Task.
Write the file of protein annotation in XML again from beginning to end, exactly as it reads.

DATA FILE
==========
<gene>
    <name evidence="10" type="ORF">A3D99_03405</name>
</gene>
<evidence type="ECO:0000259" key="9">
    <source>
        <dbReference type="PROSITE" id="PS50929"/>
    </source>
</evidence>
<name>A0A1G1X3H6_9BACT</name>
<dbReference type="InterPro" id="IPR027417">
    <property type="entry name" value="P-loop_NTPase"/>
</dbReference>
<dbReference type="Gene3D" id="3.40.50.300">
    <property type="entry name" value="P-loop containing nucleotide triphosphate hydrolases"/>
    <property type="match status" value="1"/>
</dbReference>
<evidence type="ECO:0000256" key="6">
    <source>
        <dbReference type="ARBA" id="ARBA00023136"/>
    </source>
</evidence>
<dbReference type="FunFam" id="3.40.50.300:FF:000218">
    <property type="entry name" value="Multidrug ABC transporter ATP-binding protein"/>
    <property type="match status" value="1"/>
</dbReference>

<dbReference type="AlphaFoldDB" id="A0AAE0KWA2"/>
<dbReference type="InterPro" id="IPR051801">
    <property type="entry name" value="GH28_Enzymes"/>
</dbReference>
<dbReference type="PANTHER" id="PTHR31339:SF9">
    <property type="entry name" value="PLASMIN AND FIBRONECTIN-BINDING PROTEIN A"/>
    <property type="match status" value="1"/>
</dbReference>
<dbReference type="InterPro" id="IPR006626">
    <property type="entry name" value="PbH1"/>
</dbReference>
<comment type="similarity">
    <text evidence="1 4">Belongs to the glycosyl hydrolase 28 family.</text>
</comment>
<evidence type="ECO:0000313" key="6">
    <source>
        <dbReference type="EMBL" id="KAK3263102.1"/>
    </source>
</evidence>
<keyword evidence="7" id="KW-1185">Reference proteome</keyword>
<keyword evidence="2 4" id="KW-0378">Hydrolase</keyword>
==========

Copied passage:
<gene>
    <name evidence="10" type="ORF">A3D99_03405</name>
</gene>
<evidence type="ECO:0000259" key="9">
    <source>
        <dbReference type="PROSITE" id="PS50929"/>
    </source>
</evidence>
<name>A0A1G1X3H6_9BACT</name>
<dbReference type="InterPro" id="IPR027417">
    <property type="entry name" value="P-loop_NTPase"/>
</dbReference>
<dbReference type="Gene3D" id="3.40.50.300">
    <property type="entry name" value="P-loop containing nucleotide triphosphate hydrolases"/>
    <property type="match status" value="1"/>
</dbReference>
<evidence type="ECO:0000256" key="6">
    <source>
        <dbReference type="ARBA" id="ARBA00023136"/>
    </source>
</evidence>
<dbReference type="FunFam" id="3.40.50.300:FF:000218">
    <property type="entry name" value="Multidrug ABC transporter ATP-binding protein"/>
    <property type="match status" value="1"/>
</dbReference>

<dbReference type="AlphaFoldDB" id="A0AAE0KWA2"/>
<dbReference type="InterPro" id="IPR051801">
    <property type="entry name" value="GH28_Enzymes"/>
</dbReference>
<dbReference type="PANTHER" id="PTHR31339:SF9">
    <property type="entry name" value="PLASMIN AND FIBRONECTIN-BINDING PROTEIN A"/>
    <property type="match status" value="1"/>
</dbReference>
<dbReference type="InterPro" id="IPR006626">
    <property type="entry name" value="PbH1"/>
</dbReference>
<comment type="similarity">
    <text evidence="1 4">Belongs to the glycosyl hydrolase 28 family.</text>
</comment>
<evidence type="ECO:0000313" key="6">
    <source>
        <dbReference type="EMBL" id="KAK3263102.1"/>
    </source>
</evidence>
<keyword evidence="7" id="KW-1185">Reference proteome</keyword>
<keyword evidence="2 4" id="KW-0378">Hydrolase</keyword>